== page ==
For a year and a half, Melbourne-based journalist Michael Green has been in touch with a man in Australia’s offshore – and notoriously off-bounds – immigration detention centre on Manus Island, Papua New Guinea. The man is Abdul Aziz Muhamat (Green calls him Aziz), and The Messenger is a podcast about his life in detention.

It’s also much more than that.

The podcast is based on thousands of WhatsApp audio messages the men have exchanged via Muhamat’s smuggled mobile phone (obtained via a prison-like system whereby detainees use cigarettes as currency and work with some guards to swap them on the outside for phones and other necessities). The signal isn’t strong enough for the two to speak very often, but their voice messages upload whenever Muhamat moves into range.

When Green first contacted Muhamat in February 2016, he had already been in detention for 864 days.

“Aziz is really eloquent when he talks about what it’s like for a person psychologically and physically to be in that space,” Green says. “And I do think he’s reporting something very important. But he’s also just a really charming guy. He’s got this infectious enthusiasm and he’s a really nice person to speak to. So I feel it’s been a privilege in that sense.”

The podcast (10 episodes in all) is a joint initiative by Behind The Wire – an oral-history project telling the stories of people seeking asylum here who have been detained by the Australian Government – and The Wheeler Centre. (Behind the Wire is how Green was put in touch with Muhamat in the first place.) It was recently named one of three Grand Award winners at the New York Festival's International Radio Program Awards. The Grand Award is the competition's highest honour, and past winners include Radiolab and the BBC.

The Manus Island detention centre is a place most people know very little about. Even for Green – with his experience working on Behind The Wire – who’s there and what goes on behind its fence was a mystery.

Until recently it was illegal for people who worked at the detention centre (guards, medical professionals and public servants) to talk openly about it – the penalty was jail. This changed for medical practitioners in October 2016 (during the making of The Messenger). And the legal implications for other “whistle blowers” is still murky. It has been infamously hard for journalists to access the centre and its inhabitants.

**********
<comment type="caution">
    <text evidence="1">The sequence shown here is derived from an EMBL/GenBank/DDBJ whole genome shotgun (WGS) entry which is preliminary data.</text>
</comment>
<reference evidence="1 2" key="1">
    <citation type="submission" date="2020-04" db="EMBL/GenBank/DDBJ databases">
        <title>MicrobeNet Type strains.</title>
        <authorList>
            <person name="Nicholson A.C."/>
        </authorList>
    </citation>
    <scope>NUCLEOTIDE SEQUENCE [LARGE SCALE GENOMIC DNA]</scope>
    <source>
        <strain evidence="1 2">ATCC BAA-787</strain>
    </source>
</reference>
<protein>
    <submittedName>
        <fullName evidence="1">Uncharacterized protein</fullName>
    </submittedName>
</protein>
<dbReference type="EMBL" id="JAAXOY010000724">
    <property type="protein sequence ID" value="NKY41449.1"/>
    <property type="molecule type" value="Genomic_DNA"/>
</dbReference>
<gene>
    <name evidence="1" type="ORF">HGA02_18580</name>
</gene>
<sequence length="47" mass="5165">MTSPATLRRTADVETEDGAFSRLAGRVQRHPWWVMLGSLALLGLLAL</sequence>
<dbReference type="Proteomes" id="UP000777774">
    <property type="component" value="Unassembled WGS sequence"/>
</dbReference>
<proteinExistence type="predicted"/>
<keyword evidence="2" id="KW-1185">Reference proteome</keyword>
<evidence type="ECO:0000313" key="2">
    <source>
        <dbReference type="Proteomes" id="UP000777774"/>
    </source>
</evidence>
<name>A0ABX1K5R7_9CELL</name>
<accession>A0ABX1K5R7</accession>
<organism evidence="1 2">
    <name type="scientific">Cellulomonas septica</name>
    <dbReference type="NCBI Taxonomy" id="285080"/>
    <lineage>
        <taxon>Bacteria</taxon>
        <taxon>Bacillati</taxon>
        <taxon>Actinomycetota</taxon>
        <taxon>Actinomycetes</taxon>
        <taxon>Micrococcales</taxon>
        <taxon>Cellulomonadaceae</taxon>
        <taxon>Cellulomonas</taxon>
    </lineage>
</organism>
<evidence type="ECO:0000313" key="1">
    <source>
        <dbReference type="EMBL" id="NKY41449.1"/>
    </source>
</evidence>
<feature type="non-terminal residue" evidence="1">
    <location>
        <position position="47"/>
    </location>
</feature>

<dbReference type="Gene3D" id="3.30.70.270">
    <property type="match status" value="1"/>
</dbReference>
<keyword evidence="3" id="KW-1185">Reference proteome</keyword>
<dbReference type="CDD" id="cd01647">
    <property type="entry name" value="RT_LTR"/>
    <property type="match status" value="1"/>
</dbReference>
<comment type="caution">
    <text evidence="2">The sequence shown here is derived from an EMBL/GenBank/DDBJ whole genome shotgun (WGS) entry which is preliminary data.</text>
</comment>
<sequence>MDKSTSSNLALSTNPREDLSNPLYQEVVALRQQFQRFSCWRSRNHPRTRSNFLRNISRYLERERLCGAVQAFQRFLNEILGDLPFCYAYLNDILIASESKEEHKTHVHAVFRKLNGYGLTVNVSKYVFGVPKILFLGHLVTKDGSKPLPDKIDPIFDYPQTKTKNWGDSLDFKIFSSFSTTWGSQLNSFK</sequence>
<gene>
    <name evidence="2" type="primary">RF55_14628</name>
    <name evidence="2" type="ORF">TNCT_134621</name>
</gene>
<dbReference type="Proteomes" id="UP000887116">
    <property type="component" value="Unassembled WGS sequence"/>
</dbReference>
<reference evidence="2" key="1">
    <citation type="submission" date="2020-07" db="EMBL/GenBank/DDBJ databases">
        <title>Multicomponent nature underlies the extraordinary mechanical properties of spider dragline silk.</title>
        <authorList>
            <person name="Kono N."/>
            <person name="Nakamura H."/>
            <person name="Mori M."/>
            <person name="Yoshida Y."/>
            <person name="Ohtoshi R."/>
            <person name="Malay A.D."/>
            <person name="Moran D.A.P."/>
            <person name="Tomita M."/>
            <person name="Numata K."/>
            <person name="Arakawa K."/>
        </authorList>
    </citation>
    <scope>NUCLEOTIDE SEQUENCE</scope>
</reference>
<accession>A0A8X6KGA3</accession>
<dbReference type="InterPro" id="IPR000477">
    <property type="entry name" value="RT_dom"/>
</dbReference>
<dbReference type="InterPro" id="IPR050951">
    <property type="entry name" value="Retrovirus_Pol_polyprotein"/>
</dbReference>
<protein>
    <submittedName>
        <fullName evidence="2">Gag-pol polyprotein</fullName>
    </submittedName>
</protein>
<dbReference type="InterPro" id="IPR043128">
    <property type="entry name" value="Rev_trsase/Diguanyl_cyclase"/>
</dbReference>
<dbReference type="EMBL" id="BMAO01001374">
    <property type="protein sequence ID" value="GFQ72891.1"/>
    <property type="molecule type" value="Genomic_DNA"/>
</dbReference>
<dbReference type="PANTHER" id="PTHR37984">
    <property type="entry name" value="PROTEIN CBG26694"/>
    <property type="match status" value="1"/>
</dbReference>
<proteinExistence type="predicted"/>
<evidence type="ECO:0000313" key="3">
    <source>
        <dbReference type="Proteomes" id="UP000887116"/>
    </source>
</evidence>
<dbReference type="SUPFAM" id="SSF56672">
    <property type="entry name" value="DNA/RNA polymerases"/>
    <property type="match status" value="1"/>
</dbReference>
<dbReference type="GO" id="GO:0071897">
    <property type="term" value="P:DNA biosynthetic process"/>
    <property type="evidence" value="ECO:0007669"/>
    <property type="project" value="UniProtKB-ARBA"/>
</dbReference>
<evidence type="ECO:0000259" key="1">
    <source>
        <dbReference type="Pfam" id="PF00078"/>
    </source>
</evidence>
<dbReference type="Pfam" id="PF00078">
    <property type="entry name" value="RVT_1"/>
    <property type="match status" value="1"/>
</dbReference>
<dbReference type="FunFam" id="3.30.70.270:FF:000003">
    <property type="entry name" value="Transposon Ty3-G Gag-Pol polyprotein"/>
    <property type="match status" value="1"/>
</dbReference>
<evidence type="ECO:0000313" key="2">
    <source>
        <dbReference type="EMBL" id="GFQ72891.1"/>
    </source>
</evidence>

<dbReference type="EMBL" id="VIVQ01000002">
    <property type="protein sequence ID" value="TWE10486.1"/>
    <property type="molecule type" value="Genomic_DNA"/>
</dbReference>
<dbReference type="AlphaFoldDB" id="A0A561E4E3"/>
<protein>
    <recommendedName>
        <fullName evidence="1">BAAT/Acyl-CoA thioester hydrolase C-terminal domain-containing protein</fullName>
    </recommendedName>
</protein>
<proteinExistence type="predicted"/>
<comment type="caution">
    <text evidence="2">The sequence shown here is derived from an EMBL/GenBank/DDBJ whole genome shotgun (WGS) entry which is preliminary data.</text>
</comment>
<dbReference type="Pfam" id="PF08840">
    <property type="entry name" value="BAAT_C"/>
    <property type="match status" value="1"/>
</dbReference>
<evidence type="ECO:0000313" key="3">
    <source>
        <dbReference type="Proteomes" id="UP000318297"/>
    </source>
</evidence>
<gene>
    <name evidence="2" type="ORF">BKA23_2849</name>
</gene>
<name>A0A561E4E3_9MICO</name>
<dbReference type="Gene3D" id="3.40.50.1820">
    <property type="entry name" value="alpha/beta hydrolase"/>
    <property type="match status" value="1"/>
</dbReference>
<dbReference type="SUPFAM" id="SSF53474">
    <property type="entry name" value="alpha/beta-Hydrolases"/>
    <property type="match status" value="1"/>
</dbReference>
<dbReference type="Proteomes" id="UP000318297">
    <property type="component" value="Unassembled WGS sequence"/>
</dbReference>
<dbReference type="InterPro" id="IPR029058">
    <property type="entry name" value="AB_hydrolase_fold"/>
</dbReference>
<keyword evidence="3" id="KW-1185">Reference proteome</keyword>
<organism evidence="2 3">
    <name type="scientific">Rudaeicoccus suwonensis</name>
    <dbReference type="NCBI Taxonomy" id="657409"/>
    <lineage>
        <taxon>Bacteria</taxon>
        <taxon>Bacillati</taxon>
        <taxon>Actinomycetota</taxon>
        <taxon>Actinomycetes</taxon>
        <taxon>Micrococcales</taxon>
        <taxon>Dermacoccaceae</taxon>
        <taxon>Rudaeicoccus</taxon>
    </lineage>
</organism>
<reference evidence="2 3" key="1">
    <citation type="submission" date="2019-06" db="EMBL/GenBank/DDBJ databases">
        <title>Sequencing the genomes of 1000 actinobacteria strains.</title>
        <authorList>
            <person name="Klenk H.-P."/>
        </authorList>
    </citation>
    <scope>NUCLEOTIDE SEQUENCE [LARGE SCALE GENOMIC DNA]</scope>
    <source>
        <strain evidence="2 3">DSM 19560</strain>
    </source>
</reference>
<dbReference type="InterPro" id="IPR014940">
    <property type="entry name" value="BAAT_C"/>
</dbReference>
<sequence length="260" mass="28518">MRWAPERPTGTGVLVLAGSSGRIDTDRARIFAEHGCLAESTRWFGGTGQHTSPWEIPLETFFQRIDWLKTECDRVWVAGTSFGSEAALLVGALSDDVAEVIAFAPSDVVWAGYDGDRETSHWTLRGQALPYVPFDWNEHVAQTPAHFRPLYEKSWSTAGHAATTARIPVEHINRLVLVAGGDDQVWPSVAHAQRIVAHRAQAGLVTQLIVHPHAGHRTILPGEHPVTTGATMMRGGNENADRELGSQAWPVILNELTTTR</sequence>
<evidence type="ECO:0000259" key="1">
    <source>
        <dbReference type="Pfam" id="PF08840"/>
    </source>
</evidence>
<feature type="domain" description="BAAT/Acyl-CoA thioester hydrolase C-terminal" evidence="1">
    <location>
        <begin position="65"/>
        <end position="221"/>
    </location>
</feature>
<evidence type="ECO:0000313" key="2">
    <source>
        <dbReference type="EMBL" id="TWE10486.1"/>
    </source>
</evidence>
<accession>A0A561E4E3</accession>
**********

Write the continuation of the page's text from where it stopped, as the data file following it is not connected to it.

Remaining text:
What makes The Messenger so compelling is it’s as much about friendship and human connection as it is an exposé. Its intertwining of the personal and the political is perhaps exactly what the debate and policy around detention – and maybe immigration as a whole – needs.

“Right from the first day we spoke it was like this mix of where does he get his coffee, and what’s the long-term impact of indefinite detention,” says Green. “It’s definitely not a standard journalistic project. It’s been very intensive, he’s my friend now. I have a very strong commitment to him.”

Woven into the quotidian rituals of Muhamet’s daily life on Manus is his story of leaving Sudan, hiding in Indonesia and arriving on Christmas Island by boat, alongside background on the history of Australia’s immigration detention policy. Green also speaks with a psychologist who treated men on Manus Island, including Muhamat, an expert on the Sudanese conflict, and the former director of offshore processing for the Department of Immigration, Greg Lake. Lake resigned when he couldn’t abide seeing people intentionally broken by a government-sanctioned system he describes as being set up to remove their sense of hope and purpose.

We hear about incidents we may have already heard about on the news, but from Muhamat’s perspective. When the Papua New Guinea Supreme Court rules that the detention centre is illegal, you can actually hear men cheering in the background, and Green also talks to Muhamat about the death of fellow inmate Reza Barati during a riot in February 2014.

“Aziz is able to forge on despite things being set up in a way to remove that energy that he has,” Green says. “He’s an amazing guy. But also, it’s a hard struggle, and I hope that that comes across, too.”

Despite the situation, there are moments of lightness between the men. Muhamat is philosophical and can be upbeat and funny. Their conversation swerves into chitchat about Muhamat’s soccer games and Green’s basketball team’s losses. “This isn’t an angry, dogmatic show, this is something that is really funny and sweet and moving,” says Green.

Episode eight – when Green and Muhamat finally meet – came out in early October. “I think it’s going to be a bit of a surprise for people,” says Green. “It was for me. In what happened and how it unfolded – I really didn’t know what to expect and how I would be.

“For me what’s been powerful is to get to know Aziz and what kind of person he is. He’s said that this [podcast] is something he really wants to do because he wants to be heard and he wants to have this role of being a messenger.”

November 30 UPDATE: Last night, The Messenger was named best radio/audio feature at the 62nd Walkley Awards, held in Brisbane. The Walkley Awards are the highest honour in Australian journalism.

Listen to The Messenger here.